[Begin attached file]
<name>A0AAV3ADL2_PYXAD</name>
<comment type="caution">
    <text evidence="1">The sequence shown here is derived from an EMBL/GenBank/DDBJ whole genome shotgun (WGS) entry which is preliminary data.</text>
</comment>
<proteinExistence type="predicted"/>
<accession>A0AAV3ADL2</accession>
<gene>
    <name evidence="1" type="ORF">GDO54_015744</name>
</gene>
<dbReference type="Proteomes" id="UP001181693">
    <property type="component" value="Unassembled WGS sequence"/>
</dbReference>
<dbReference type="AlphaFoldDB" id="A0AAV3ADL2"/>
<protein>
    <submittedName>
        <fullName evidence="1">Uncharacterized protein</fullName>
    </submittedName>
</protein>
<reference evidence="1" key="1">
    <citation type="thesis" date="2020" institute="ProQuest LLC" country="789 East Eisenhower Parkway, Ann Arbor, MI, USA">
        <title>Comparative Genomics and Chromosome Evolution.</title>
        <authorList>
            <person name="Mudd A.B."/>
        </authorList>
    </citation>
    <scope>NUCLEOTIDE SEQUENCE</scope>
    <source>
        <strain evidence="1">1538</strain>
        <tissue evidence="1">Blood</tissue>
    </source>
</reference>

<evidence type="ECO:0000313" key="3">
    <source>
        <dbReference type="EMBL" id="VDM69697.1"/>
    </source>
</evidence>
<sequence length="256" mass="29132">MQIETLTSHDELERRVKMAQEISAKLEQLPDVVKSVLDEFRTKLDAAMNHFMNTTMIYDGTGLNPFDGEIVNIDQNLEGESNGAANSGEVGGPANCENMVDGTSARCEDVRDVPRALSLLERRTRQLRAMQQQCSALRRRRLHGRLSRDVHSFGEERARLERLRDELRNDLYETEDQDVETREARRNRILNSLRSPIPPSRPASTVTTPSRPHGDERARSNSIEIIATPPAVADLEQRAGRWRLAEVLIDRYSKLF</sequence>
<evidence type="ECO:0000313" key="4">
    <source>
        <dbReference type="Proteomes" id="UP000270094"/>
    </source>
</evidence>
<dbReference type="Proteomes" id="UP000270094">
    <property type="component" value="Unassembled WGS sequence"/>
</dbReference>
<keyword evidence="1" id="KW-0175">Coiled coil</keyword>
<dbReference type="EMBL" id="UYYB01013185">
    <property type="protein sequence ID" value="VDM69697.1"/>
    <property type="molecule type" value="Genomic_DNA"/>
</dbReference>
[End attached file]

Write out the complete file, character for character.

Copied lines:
<name>A0AAV3ADL2_PYXAD</name>
<comment type="caution">
    <text evidence="1">The sequence shown here is derived from an EMBL/GenBank/DDBJ whole genome shotgun (WGS) entry which is preliminary data.</text>
</comment>
<proteinExistence type="predicted"/>
<accession>A0AAV3ADL2</accession>
<gene>
    <name evidence="1" type="ORF">GDO54_015744</name>
</gene>
<dbReference type="Proteomes" id="UP001181693">
    <property type="component" value="Unassembled WGS sequence"/>
</dbReference>
<dbReference type="AlphaFoldDB" id="A0AAV3ADL2"/>
<protein>
    <submittedName>
        <fullName evidence="1">Uncharacterized protein</fullName>
    </submittedName>
</protein>
<reference evidence="1" key="1">
    <citation type="thesis" date="2020" institute="ProQuest LLC" country="789 East Eisenhower Parkway, Ann Arbor, MI, USA">
        <title>Comparative Genomics and Chromosome Evolution.</title>
        <authorList>
            <person name="Mudd A.B."/>
        </authorList>
    </citation>
    <scope>NUCLEOTIDE SEQUENCE</scope>
    <source>
        <strain evidence="1">1538</strain>
        <tissue evidence="1">Blood</tissue>
    </source>
</reference>

<evidence type="ECO:0000313" key="3">
    <source>
        <dbReference type="EMBL" id="VDM69697.1"/>
    </source>
</evidence>
<sequence length="256" mass="29132">MQIETLTSHDELERRVKMAQEISAKLEQLPDVVKSVLDEFRTKLDAAMNHFMNTTMIYDGTGLNPFDGEIVNIDQNLEGESNGAANSGEVGGPANCENMVDGTSARCEDVRDVPRALSLLERRTRQLRAMQQQCSALRRRRLHGRLSRDVHSFGEERARLERLRDELRNDLYETEDQDVETREARRNRILNSLRSPIPPSRPASTVTTPSRPHGDERARSNSIEIIATPPAVADLEQRAGRWRLAEVLIDRYSKLF</sequence>
<evidence type="ECO:0000313" key="4">
    <source>
        <dbReference type="Proteomes" id="UP000270094"/>
    </source>
</evidence>
<dbReference type="Proteomes" id="UP000270094">
    <property type="component" value="Unassembled WGS sequence"/>
</dbReference>
<keyword evidence="1" id="KW-0175">Coiled coil</keyword>
<dbReference type="EMBL" id="UYYB01013185">
    <property type="protein sequence ID" value="VDM69697.1"/>
    <property type="molecule type" value="Genomic_DNA"/>
</dbReference>